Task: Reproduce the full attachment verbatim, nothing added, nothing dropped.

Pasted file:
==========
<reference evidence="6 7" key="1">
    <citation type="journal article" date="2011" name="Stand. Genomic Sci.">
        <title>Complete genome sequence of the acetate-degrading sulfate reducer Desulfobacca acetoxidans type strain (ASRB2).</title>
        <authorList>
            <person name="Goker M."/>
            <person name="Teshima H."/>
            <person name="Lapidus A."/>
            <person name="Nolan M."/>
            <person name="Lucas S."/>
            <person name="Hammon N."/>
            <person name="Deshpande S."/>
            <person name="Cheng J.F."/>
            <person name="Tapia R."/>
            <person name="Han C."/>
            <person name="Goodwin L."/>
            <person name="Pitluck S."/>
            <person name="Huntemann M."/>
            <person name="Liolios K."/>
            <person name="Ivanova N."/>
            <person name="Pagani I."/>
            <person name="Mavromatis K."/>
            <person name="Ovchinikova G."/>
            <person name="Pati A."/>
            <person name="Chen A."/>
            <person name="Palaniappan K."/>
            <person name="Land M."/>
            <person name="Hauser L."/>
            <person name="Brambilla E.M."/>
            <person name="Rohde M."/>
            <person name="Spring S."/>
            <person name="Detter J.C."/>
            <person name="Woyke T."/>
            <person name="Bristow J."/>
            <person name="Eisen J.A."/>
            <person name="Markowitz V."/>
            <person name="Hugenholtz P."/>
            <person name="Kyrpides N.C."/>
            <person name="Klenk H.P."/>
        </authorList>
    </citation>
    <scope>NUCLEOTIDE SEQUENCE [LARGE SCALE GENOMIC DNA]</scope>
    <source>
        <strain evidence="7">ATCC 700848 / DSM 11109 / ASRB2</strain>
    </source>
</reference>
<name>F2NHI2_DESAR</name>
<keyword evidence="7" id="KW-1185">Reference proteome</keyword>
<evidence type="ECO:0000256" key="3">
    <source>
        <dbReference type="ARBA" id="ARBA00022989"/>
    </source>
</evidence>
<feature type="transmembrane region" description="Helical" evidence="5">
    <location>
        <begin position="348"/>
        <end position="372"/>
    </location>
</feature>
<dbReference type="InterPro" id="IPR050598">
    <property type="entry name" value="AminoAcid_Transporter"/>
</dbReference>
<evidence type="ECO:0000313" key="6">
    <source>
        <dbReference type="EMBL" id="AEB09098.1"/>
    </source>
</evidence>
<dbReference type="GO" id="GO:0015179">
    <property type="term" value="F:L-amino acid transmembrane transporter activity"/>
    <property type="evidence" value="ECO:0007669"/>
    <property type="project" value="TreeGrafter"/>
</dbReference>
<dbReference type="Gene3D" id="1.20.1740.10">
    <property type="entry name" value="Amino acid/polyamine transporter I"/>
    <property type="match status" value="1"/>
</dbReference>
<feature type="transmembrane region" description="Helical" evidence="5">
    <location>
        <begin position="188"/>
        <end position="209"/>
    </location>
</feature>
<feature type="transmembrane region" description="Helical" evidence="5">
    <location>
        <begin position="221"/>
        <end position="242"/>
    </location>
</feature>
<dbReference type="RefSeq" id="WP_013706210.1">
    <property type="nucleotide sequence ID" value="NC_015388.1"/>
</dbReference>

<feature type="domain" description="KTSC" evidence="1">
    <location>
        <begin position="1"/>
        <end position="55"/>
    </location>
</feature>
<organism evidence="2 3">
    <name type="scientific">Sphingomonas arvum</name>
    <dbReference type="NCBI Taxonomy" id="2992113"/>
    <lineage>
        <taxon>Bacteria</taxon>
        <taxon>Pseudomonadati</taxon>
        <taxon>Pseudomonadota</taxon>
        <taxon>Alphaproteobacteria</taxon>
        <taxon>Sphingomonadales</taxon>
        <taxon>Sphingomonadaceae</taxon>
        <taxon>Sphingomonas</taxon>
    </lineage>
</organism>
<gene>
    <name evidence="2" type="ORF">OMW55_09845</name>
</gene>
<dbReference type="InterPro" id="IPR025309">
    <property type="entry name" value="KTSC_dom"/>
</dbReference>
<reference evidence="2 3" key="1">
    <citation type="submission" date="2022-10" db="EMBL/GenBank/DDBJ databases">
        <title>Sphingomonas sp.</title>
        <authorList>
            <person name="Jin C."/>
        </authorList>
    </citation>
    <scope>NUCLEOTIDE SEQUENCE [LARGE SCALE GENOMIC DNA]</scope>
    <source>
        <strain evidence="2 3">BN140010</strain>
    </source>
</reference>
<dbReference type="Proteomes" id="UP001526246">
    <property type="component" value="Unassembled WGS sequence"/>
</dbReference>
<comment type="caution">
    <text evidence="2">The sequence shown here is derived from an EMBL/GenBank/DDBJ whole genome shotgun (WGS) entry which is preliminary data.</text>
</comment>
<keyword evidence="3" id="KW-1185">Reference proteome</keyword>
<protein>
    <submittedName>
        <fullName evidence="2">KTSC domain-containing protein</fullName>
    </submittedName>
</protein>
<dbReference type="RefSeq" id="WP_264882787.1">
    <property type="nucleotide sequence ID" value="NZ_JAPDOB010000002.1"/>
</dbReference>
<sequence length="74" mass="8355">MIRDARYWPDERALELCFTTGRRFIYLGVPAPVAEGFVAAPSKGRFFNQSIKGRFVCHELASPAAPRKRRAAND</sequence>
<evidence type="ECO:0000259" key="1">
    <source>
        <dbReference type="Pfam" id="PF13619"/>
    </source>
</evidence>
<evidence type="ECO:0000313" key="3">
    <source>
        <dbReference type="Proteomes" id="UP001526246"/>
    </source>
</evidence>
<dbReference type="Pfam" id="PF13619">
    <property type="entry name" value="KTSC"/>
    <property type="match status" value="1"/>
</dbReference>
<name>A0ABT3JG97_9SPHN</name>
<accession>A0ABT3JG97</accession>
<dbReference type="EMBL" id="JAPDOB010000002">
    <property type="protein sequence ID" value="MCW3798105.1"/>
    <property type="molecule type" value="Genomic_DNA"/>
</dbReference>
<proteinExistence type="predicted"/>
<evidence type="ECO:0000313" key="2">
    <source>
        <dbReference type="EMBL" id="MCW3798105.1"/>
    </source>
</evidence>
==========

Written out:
<reference evidence="6 7" key="1">
    <citation type="journal article" date="2011" name="Stand. Genomic Sci.">
        <title>Complete genome sequence of the acetate-degrading sulfate reducer Desulfobacca acetoxidans type strain (ASRB2).</title>
        <authorList>
            <person name="Goker M."/>
            <person name="Teshima H."/>
            <person name="Lapidus A."/>
            <person name="Nolan M."/>
            <person name="Lucas S."/>
            <person name="Hammon N."/>
            <person name="Deshpande S."/>
            <person name="Cheng J.F."/>
            <person name="Tapia R."/>
            <person name="Han C."/>
            <person name="Goodwin L."/>
            <person name="Pitluck S."/>
            <person name="Huntemann M."/>
            <person name="Liolios K."/>
            <person name="Ivanova N."/>
            <person name="Pagani I."/>
            <person name="Mavromatis K."/>
            <person name="Ovchinikova G."/>
            <person name="Pati A."/>
            <person name="Chen A."/>
            <person name="Palaniappan K."/>
            <person name="Land M."/>
            <person name="Hauser L."/>
            <person name="Brambilla E.M."/>
            <person name="Rohde M."/>
            <person name="Spring S."/>
            <person name="Detter J.C."/>
            <person name="Woyke T."/>
            <person name="Bristow J."/>
            <person name="Eisen J.A."/>
            <person name="Markowitz V."/>
            <person name="Hugenholtz P."/>
            <person name="Kyrpides N.C."/>
            <person name="Klenk H.P."/>
        </authorList>
    </citation>
    <scope>NUCLEOTIDE SEQUENCE [LARGE SCALE GENOMIC DNA]</scope>
    <source>
        <strain evidence="7">ATCC 700848 / DSM 11109 / ASRB2</strain>
    </source>
</reference>
<name>F2NHI2_DESAR</name>
<keyword evidence="7" id="KW-1185">Reference proteome</keyword>
<evidence type="ECO:0000256" key="3">
    <source>
        <dbReference type="ARBA" id="ARBA00022989"/>
    </source>
</evidence>
<feature type="transmembrane region" description="Helical" evidence="5">
    <location>
        <begin position="348"/>
        <end position="372"/>
    </location>
</feature>
<dbReference type="InterPro" id="IPR050598">
    <property type="entry name" value="AminoAcid_Transporter"/>
</dbReference>
<evidence type="ECO:0000313" key="6">
    <source>
        <dbReference type="EMBL" id="AEB09098.1"/>
    </source>
</evidence>
<dbReference type="GO" id="GO:0015179">
    <property type="term" value="F:L-amino acid transmembrane transporter activity"/>
    <property type="evidence" value="ECO:0007669"/>
    <property type="project" value="TreeGrafter"/>
</dbReference>
<dbReference type="Gene3D" id="1.20.1740.10">
    <property type="entry name" value="Amino acid/polyamine transporter I"/>
    <property type="match status" value="1"/>
</dbReference>
<feature type="transmembrane region" description="Helical" evidence="5">
    <location>
        <begin position="188"/>
        <end position="209"/>
    </location>
</feature>
<feature type="transmembrane region" description="Helical" evidence="5">
    <location>
        <begin position="221"/>
        <end position="242"/>
    </location>
</feature>
<dbReference type="RefSeq" id="WP_013706210.1">
    <property type="nucleotide sequence ID" value="NC_015388.1"/>
</dbReference>

<feature type="domain" description="KTSC" evidence="1">
    <location>
        <begin position="1"/>
        <end position="55"/>
    </location>
</feature>
<organism evidence="2 3">
    <name type="scientific">Sphingomonas arvum</name>
    <dbReference type="NCBI Taxonomy" id="2992113"/>
    <lineage>
        <taxon>Bacteria</taxon>
        <taxon>Pseudomonadati</taxon>
        <taxon>Pseudomonadota</taxon>
        <taxon>Alphaproteobacteria</taxon>
        <taxon>Sphingomonadales</taxon>
        <taxon>Sphingomonadaceae</taxon>
        <taxon>Sphingomonas</taxon>
    </lineage>
</organism>
<gene>
    <name evidence="2" type="ORF">OMW55_09845</name>
</gene>
<dbReference type="InterPro" id="IPR025309">
    <property type="entry name" value="KTSC_dom"/>
</dbReference>
<reference evidence="2 3" key="1">
    <citation type="submission" date="2022-10" db="EMBL/GenBank/DDBJ databases">
        <title>Sphingomonas sp.</title>
        <authorList>
            <person name="Jin C."/>
        </authorList>
    </citation>
    <scope>NUCLEOTIDE SEQUENCE [LARGE SCALE GENOMIC DNA]</scope>
    <source>
        <strain evidence="2 3">BN140010</strain>
    </source>
</reference>
<dbReference type="Proteomes" id="UP001526246">
    <property type="component" value="Unassembled WGS sequence"/>
</dbReference>
<comment type="caution">
    <text evidence="2">The sequence shown here is derived from an EMBL/GenBank/DDBJ whole genome shotgun (WGS) entry which is preliminary data.</text>
</comment>
<keyword evidence="3" id="KW-1185">Reference proteome</keyword>
<protein>
    <submittedName>
        <fullName evidence="2">KTSC domain-containing protein</fullName>
    </submittedName>
</protein>
<dbReference type="RefSeq" id="WP_264882787.1">
    <property type="nucleotide sequence ID" value="NZ_JAPDOB010000002.1"/>
</dbReference>
<sequence length="74" mass="8355">MIRDARYWPDERALELCFTTGRRFIYLGVPAPVAEGFVAAPSKGRFFNQSIKGRFVCHELASPAAPRKRRAAND</sequence>
<evidence type="ECO:0000259" key="1">
    <source>
        <dbReference type="Pfam" id="PF13619"/>
    </source>
</evidence>
<evidence type="ECO:0000313" key="3">
    <source>
        <dbReference type="Proteomes" id="UP001526246"/>
    </source>
</evidence>
<dbReference type="Pfam" id="PF13619">
    <property type="entry name" value="KTSC"/>
    <property type="match status" value="1"/>
</dbReference>
<name>A0ABT3JG97_9SPHN</name>
<accession>A0ABT3JG97</accession>
<dbReference type="EMBL" id="JAPDOB010000002">
    <property type="protein sequence ID" value="MCW3798105.1"/>
    <property type="molecule type" value="Genomic_DNA"/>
</dbReference>
<proteinExistence type="predicted"/>
<evidence type="ECO:0000313" key="2">
    <source>
        <dbReference type="EMBL" id="MCW3798105.1"/>
    </source>
</evidence>